Sermon for the Second Sunday of Advent, December 8, 2019 – The Rev. Elaine Ellis Thomas

ASEP Sermons

Isaiah 11:1-10+Psalm 72:1-7, 18-19+Romans 15:4-13+Matthew 3:1-12

On a sunny September day in New York City, 15-year-old Swedish climate activist Greta Thunberg appeared before members of the United Nations attending a Global Climate Action Summit and said:

You have stolen my dreams and my childhood with your empty words. People are suffering, people are dying, entire ecosystems are collapsing. We are at the beginning of a mass extinction and all you can talk about is money and fairy tales of endless economic growth. How dare you![1]

A year before this appearance at the UN, Thunberg spent three weeks skipping school to sit outside the parliament building in Stockholm, all by herself, trying to draw attention to the growing climate crisis. Within a year, millions of people around the world were marching in solidarity with her in 150 countries around the world, in cities from New York to Bujumbura to Delhi.

The voice of one crying out in the wilderness, “How dare you!” sparked a global movement.


I don’t spend a lot of time in my car since moving to Hoboken, so my car radio doesn’t get much of a workout anymore, but I still tune in when I’m working or sitting around, usually listening to either NPR, Symphony Hall on Sirius XM, or whatever interesting ballgame happens to be going on. Every now and then, though, I change things up, and listen to popular music. I do, after all, need to keep up on pop culture if I intend to keep my “cool pastor” card.

Not long ago, over the radio came the unmistakable blues-y voice of British singer-songwriter Amy Winehouse. Back in 2007 at the age of 24, she won an armload of Grammy Awards for the song Rehab and the album Back to Black. Amy Winehouse was known as much for her struggle with drugs and alcohol as she was for her music (and her bouffant hairdo and cat’s-eye make-up), and Rehab is her anthem.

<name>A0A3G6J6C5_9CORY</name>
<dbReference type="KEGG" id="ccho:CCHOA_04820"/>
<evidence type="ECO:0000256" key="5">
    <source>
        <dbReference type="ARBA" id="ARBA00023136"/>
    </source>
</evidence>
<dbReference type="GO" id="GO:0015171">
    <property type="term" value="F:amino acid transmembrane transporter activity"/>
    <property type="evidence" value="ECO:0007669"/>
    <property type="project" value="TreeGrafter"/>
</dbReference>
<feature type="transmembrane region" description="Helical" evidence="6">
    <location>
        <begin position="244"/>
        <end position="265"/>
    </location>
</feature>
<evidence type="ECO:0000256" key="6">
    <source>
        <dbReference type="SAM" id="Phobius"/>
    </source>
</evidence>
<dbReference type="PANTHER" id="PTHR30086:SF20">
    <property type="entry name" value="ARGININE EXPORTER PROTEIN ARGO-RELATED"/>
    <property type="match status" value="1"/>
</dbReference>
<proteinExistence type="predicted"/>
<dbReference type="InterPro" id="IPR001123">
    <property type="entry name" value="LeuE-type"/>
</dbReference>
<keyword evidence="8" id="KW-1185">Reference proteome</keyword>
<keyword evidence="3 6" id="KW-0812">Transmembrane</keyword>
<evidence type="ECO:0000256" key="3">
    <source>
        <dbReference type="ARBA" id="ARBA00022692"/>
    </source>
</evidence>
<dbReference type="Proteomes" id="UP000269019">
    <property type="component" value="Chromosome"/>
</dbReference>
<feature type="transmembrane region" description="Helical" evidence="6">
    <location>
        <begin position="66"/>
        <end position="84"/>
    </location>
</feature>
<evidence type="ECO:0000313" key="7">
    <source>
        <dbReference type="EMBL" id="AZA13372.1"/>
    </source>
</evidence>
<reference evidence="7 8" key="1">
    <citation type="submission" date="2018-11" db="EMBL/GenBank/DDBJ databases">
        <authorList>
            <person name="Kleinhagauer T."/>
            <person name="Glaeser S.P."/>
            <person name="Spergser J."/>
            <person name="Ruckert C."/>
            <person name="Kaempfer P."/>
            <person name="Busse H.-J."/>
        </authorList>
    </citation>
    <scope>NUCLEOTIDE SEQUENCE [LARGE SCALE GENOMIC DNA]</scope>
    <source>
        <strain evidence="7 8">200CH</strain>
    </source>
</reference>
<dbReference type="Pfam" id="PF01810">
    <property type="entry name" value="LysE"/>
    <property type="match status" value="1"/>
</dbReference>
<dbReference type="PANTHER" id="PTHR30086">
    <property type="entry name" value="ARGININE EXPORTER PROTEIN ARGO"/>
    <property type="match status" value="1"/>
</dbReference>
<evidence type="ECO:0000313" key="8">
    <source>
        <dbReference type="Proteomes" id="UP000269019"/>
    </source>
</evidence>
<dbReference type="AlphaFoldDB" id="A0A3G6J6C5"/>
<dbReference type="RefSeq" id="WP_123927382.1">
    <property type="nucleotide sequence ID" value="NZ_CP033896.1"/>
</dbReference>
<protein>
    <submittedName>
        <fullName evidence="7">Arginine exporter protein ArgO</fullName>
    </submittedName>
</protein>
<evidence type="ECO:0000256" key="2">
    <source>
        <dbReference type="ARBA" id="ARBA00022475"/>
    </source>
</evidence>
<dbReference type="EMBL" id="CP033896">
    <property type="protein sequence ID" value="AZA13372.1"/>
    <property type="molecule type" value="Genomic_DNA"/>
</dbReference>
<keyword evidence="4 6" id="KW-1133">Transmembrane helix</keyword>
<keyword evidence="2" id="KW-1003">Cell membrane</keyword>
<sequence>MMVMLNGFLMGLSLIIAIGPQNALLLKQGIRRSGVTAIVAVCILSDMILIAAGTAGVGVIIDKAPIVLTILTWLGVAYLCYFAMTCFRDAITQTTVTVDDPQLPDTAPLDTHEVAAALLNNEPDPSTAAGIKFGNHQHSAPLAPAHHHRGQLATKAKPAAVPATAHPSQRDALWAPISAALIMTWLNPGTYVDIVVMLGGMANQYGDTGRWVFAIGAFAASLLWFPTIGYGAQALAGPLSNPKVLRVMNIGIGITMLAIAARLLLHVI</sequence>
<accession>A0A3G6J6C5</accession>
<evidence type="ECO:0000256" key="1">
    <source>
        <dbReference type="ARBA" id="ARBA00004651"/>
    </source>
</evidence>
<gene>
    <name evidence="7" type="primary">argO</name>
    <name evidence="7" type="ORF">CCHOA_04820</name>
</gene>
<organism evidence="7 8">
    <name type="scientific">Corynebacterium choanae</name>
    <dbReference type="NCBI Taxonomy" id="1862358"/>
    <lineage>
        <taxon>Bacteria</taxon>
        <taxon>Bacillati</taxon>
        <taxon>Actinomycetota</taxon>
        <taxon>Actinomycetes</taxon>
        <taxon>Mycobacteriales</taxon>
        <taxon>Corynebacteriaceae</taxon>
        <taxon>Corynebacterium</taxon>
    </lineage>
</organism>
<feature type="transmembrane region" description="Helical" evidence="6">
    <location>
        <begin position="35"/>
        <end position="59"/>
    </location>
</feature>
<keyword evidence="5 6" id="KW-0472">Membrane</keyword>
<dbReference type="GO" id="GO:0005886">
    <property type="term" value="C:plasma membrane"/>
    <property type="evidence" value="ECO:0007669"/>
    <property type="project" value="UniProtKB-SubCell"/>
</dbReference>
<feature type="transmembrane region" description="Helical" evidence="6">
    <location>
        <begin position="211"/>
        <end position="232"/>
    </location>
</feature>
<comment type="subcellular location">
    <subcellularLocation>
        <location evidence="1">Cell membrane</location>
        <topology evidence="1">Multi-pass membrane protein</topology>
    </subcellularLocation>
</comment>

The song was written when her recording company and manager were trying to do an intervention and get her to enter a rehab facility for addiction. She refused to go, and sings in the opening of the song:

They tried to make me go to rehab,

I said “no, no, no.”[2]

Now, I don’t know of anybody who wants to go to rehab. Whether you need to get sober or recover from surgery or an injury or regain the use of physical capacity after a stroke or other medical event, rehab is hard. It is work. It is painful. It can take a long, long time.

But avoiding rehab is to shield ourselves from healing and wholeness. Without going to rehab, we may never regain the use of those limbs. We may never know the tranquility of being clean of drugs and alcohol. We risk losing our jobs, our relationships, our freedom. Rehab may be hard, but the alternative can be infinitely worse

Four years after winning those Grammys, after a tumultuous and well-publicized public life, Amy Winehouse died of alcohol poisoning at the age of 27. They tried to make her go to rehab; she said no, no, no.